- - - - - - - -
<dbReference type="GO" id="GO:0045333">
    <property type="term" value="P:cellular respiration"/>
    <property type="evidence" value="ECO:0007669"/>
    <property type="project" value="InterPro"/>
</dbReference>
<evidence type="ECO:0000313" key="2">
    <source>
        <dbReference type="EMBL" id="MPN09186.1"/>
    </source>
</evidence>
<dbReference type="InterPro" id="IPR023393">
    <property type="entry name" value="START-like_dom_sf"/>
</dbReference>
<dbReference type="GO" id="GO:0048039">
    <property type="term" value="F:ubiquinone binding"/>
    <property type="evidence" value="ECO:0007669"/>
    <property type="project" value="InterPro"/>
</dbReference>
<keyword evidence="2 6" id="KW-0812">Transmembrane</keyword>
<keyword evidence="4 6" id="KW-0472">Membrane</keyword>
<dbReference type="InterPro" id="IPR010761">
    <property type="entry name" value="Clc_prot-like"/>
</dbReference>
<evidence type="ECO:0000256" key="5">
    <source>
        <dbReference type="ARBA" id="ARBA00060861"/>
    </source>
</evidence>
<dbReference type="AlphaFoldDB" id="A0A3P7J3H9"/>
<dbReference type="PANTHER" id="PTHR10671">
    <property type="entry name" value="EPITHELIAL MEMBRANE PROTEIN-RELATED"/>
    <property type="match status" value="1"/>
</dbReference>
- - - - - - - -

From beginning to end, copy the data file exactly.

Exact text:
<dbReference type="GO" id="GO:0045333">
    <property type="term" value="P:cellular respiration"/>
    <property type="evidence" value="ECO:0007669"/>
    <property type="project" value="InterPro"/>
</dbReference>
<evidence type="ECO:0000313" key="2">
    <source>
        <dbReference type="EMBL" id="MPN09186.1"/>
    </source>
</evidence>
<dbReference type="InterPro" id="IPR023393">
    <property type="entry name" value="START-like_dom_sf"/>
</dbReference>
<dbReference type="GO" id="GO:0048039">
    <property type="term" value="F:ubiquinone binding"/>
    <property type="evidence" value="ECO:0007669"/>
    <property type="project" value="InterPro"/>
</dbReference>
<keyword evidence="2 6" id="KW-0812">Transmembrane</keyword>
<keyword evidence="4 6" id="KW-0472">Membrane</keyword>
<dbReference type="InterPro" id="IPR010761">
    <property type="entry name" value="Clc_prot-like"/>
</dbReference>
<evidence type="ECO:0000256" key="5">
    <source>
        <dbReference type="ARBA" id="ARBA00060861"/>
    </source>
</evidence>
<dbReference type="AlphaFoldDB" id="A0A3P7J3H9"/>
<dbReference type="PANTHER" id="PTHR10671">
    <property type="entry name" value="EPITHELIAL MEMBRANE PROTEIN-RELATED"/>
    <property type="match status" value="1"/>
</dbReference>